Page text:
A few months ago, on a different blog I posted a method for reading books for free on Amazon. Hopefully they didn’t take offense to this but rather saw it for what I did which was a way to get people interested in a book enough to want to purchase it. But just in case Amazon has any hard feelings, I will make amends here by plugging one of their little-known but extremely powerful services called Mechanical Turk.
Mechanical Turk is matchmaker between people who have spare time do to tasks that humans are good at and people (or organizations) that need such tasks done. These HITs (Human Intelligence Tasks) range from doing research to giving opinions for a survey to beta testing a website to giving advice on a travel destination to whatever you can dream up.
If you want a task done, you simply post a HIT description, determine how many different people you want to respond and how much you are willing to pay for each qualifying response (typically between 10 cents and a few dollars). Then you watch people from around the world respond. You accept or reject each response, and only accepted responses get paid the pre-specified amount.
If you are someone with time on your hands and looking to make some cash, you can browse through the posted HITs and choose to respond to whichever ones you like (either because you have easy access to the answer, the cash looks attractive, or you just find the task interesting).
What is compelling about the marketplace dynamic is that HIT posters get their projects done extremely cheaply, certainly for less than they would have to spend doing it themselves or paying for it locally. It’s hard to compete with the combined intelligence and resources of thousands or millions of people on the internet for both cost and quality (after all, there is a self-selection of expertise when people choose to respond to your HIT). From the responder’s standpoint, they get to leverage — and get paid for — their knowledge, expertise and time, whereas without the Mechanical Turk marketplace, they would not have nearly the opportunity to do so on a regular basis. It’s hard to believe that someone would spend any time at all responding to a 10 cent HIT, but when most of the world lives on a few dollars per day, 10 cents here and 10 cents there makes a lot of sense.
As a case study, I recently used Mechanical Turk to gather some data that I was interested in. I knew that there was likely a lot of data out there, but my initial attempts at crafting Google and Wikipedia searches didn’t yield much, probably because I needed to invest more time and be more creative with my search terms.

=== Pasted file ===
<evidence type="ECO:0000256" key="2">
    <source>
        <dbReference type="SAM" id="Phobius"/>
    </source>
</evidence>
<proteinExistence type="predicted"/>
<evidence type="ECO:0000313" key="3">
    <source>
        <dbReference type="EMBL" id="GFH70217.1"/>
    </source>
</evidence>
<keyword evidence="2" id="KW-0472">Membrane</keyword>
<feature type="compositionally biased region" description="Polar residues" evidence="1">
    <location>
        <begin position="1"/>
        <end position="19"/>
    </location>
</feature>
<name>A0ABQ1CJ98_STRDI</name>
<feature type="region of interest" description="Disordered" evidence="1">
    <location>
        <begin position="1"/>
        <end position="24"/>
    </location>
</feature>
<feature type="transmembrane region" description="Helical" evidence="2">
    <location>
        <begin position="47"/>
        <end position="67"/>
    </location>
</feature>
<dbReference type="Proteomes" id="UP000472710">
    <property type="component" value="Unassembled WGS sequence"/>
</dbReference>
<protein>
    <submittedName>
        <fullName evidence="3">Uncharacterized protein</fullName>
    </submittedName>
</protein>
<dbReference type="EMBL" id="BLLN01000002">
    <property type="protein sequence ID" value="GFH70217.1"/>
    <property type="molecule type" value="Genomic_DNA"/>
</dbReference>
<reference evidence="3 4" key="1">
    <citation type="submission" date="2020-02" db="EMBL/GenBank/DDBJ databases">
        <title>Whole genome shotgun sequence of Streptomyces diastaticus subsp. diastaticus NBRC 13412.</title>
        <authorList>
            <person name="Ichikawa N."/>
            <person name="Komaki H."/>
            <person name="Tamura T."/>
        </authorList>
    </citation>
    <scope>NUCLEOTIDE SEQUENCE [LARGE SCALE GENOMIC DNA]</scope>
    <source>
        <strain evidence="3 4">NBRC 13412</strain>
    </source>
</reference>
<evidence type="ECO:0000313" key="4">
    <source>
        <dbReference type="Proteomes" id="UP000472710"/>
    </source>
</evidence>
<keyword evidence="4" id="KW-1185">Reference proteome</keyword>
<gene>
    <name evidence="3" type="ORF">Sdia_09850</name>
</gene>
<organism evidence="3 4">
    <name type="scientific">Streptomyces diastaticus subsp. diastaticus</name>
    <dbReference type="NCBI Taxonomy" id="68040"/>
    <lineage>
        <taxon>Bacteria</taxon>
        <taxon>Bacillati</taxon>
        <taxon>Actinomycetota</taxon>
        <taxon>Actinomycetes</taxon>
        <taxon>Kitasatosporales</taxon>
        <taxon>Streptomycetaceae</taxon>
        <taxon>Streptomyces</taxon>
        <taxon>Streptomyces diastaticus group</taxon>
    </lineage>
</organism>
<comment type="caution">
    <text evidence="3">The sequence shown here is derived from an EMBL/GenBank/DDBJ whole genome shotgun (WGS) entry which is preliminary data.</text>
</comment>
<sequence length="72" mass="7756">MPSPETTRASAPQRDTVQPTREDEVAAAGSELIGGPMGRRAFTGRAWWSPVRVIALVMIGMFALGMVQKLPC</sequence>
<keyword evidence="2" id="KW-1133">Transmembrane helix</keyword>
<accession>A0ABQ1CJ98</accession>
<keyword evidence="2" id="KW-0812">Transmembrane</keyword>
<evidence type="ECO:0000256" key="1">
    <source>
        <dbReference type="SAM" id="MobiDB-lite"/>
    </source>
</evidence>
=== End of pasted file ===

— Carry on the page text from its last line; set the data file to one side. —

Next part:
Before I tried Mechanical Turk though, I tried two other methods: I asked friends and colleagues who I thought might happen to know a bit about the topic, and I also posted a question on Yahoo! Answers. The former yielded nothing due to the fact that nobody had the information at their fingertips and it was not worth their time to do my research for me for free. Yahoo! Answers I was more hopeful for since I have had good success in the past with it, but what I found in this case is that since few people had the answers I was looking for at their fingertips, nobody responded. Seems as though you have to pay people to do actual research, even if it’s not very hard research.
Proving this point, Mechanical Turk yielded 20 acceptable data points over the course of a few days, for which I paid a whopping sum of $20. And I’m convinced that I could have gotten the same response for much less money had I used a strategy of starting low and upping the price I was wiling to pay per HIT as needed to fill my request. At a $1 price point per HIT, mine was on the high end; the average hit seemed to be about 25 cents. Not bad considering that I probably would have been willing to spend a couple hundred dollars to not do it myself. Plus it got done a lot faster than if I were on the case.
Mechanical Turk, like Yahoo! Answers, Wikipedia, Rent-a-Coder and open-source software development, is an example of crowdsourcing. The book, Wisdom of Crowds is a can’t miss if you like this sort of thing (as I do). So is the work of Louis von Ahn, who invented (among other things), CAPTCHA, that security mechanism with distorted text that you have to type to prove you are human.
The beauty of Mechanical Turk and all other crowdsourcing systems is that the more people who use it, either on the demand side or the supply side, the more useful it is it everyone. In other words, value is being created where it existed in only latent form before (more on this subject in a later post).
Check out Mechanical Turk next time you have a task that you don’t want to do yourself, or if you are bored and looking for a way to make a few bucks in your underwear.